CINCINNATI - "You know how to stop all this?", Butch Jones asked. "How to end all the schools jumping leagues and coaches bailing out on their kids?"
"How?" I asked. Who wouldn't be curious to get his take. This was back in September, within weeks apparently of when UC Athletic Director Whit Babcock says he began assembling an informal inventory of possible successors to Jones.
"Here's how you do it", he started, leaning forward in his chair for emphasis. "Say a guy signs a five year contract; he can't be fired and he can't leave for five years. End of story. The coach gets a chance to build a program. The kids don't get screwed over and if he struggles at the start, the school can't overreact and can him."
I'm sure that Butch Jones still believes that, though he passed on his first big chance to "walk that walk". Can't blame him though. When I saw the meager crowd on hand for UC's senior day ceremony, I knew it didn't bode well for the future. God bless the Bearcat faithful who were there for the tribute and for other games against less than top draw opponents. There were just too few of them. And that wasn't Jones' fault.
Then there is the no small issue of his representative, Trace Armstrong. He introduced Butch to another client, Miami Heat head coach Erik Spoelstra last winter. They bonded immediately, swapping theory upon anecdote upon experience in leading, cajoling, enticing others to reach beyond their self perceived grasp. It obviously wasn't a fools errand as Spoelstra coached the Heat to the NBA title. Jones was in the locker room, posing with the trophy in the aftermath of the tumultuous game 5 win.
He now has a chance to bask in similar glory amidst the awe inspiring expanse of Neyland Stadium in Knoxville. My senior day experience there in 2004, when Michael Munoz played his last game was instructive in terms of seeing what big time college football is like. It isn't like UC.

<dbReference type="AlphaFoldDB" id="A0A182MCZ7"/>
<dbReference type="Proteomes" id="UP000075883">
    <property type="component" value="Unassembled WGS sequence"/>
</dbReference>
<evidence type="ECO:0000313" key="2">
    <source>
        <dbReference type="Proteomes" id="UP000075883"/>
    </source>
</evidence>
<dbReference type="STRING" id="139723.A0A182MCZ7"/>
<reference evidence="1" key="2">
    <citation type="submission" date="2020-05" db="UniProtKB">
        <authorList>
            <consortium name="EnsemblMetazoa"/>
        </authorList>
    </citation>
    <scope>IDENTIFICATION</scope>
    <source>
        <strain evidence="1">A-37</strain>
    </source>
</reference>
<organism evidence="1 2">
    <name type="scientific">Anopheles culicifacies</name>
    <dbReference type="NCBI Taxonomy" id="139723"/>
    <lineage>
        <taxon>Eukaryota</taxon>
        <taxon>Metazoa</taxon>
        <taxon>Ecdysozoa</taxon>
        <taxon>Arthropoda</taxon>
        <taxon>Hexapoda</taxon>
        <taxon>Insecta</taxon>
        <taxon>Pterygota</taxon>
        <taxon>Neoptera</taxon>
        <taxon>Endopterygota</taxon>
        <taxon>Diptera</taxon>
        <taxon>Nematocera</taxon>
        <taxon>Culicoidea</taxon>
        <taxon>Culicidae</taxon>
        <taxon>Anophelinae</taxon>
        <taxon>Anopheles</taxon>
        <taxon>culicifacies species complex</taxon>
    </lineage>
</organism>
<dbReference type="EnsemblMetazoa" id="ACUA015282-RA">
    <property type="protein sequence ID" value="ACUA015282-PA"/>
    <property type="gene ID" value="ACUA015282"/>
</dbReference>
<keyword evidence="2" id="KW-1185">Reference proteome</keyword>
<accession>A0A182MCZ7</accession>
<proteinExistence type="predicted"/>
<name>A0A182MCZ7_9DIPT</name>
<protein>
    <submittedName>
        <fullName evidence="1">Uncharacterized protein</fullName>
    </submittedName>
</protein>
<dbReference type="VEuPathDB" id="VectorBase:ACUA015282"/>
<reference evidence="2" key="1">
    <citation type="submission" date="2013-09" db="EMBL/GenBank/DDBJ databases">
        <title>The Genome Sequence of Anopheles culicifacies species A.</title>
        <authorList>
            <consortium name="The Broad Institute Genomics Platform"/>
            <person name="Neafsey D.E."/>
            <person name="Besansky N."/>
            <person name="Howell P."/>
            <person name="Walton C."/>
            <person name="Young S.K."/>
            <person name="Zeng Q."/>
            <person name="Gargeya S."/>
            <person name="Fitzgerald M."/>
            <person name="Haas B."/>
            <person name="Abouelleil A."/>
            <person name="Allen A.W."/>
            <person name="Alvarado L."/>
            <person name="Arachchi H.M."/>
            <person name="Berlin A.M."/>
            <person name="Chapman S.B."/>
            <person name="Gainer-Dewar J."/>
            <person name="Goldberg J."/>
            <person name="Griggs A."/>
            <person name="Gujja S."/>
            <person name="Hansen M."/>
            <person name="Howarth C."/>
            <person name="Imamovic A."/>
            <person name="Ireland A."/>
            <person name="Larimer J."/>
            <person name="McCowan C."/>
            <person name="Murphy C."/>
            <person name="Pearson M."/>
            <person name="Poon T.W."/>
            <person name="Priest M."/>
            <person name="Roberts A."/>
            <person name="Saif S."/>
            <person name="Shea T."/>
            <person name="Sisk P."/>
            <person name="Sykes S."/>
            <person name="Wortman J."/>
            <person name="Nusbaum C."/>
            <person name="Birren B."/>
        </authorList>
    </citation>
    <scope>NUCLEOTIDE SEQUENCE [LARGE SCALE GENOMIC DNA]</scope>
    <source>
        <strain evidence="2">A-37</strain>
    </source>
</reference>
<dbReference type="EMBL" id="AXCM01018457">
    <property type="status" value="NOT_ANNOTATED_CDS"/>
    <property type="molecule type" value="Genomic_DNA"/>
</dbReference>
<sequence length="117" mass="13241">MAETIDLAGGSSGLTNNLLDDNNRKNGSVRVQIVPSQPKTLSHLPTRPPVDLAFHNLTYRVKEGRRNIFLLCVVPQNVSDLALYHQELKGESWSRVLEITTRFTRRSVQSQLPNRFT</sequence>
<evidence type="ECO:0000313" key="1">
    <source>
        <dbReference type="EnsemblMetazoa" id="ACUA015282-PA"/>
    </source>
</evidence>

So in that regard, Butch, whose stock in trade is telling kids to be all they can be, to do otherwise would have been counter intuitive.
But back to Mr. Armstrong. He gets paid handsomely to do Butch's bidding. That way he can say with plausible deniability, that "No, I've not talked with anyone there about anything." That’s because Trace already has. In fact, I'm told that Colorado didn't call Jones, Armstrong called on his behalf. But that’s for another day.
It would be naive to think that Mr. Armstrong wouldn't have a strong opinion about whether Butch should stay at UC and make this much, when he can go elsewhere and make twice that. He after all, gets his cut of the contract. Three or four or five percent of $18 million is a major incentive for an agent to point out the slights and impediments that his client has endured in his current situation. "Butch, you've done what you can here. Its time to move on."
And so he has. Maybe with his new stability and standing, he can champion that cause he spoke of so nobly in September.
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On May 17, students will present short videos they created about daily life in three remote villages in Tanzania: Roche, Nyambogo, and Burere.